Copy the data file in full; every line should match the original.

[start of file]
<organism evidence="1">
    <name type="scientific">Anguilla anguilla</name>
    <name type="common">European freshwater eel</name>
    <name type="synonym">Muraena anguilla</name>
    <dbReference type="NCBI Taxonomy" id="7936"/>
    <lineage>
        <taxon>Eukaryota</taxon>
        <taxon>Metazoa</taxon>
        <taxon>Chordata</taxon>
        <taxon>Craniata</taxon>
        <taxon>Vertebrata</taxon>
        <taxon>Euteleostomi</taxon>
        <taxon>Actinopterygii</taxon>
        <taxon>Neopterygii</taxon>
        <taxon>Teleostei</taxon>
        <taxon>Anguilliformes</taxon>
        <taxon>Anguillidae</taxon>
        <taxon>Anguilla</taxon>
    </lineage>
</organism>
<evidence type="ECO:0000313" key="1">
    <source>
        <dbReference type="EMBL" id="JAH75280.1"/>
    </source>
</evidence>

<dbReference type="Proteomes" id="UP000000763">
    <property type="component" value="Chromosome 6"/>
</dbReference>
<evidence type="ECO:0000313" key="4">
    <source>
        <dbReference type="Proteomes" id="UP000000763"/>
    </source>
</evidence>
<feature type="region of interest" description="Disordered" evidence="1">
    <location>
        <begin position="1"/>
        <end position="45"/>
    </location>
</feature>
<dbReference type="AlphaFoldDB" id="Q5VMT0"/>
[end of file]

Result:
<organism evidence="1">
    <name type="scientific">Anguilla anguilla</name>
    <name type="common">European freshwater eel</name>
    <name type="synonym">Muraena anguilla</name>
    <dbReference type="NCBI Taxonomy" id="7936"/>
    <lineage>
        <taxon>Eukaryota</taxon>
        <taxon>Metazoa</taxon>
        <taxon>Chordata</taxon>
        <taxon>Craniata</taxon>
        <taxon>Vertebrata</taxon>
        <taxon>Euteleostomi</taxon>
        <taxon>Actinopterygii</taxon>
        <taxon>Neopterygii</taxon>
        <taxon>Teleostei</taxon>
        <taxon>Anguilliformes</taxon>
        <taxon>Anguillidae</taxon>
        <taxon>Anguilla</taxon>
    </lineage>
</organism>
<evidence type="ECO:0000313" key="1">
    <source>
        <dbReference type="EMBL" id="JAH75280.1"/>
    </source>
</evidence>

<dbReference type="Proteomes" id="UP000000763">
    <property type="component" value="Chromosome 6"/>
</dbReference>
<evidence type="ECO:0000313" key="4">
    <source>
        <dbReference type="Proteomes" id="UP000000763"/>
    </source>
</evidence>
<feature type="region of interest" description="Disordered" evidence="1">
    <location>
        <begin position="1"/>
        <end position="45"/>
    </location>
</feature>
<dbReference type="AlphaFoldDB" id="Q5VMT0"/>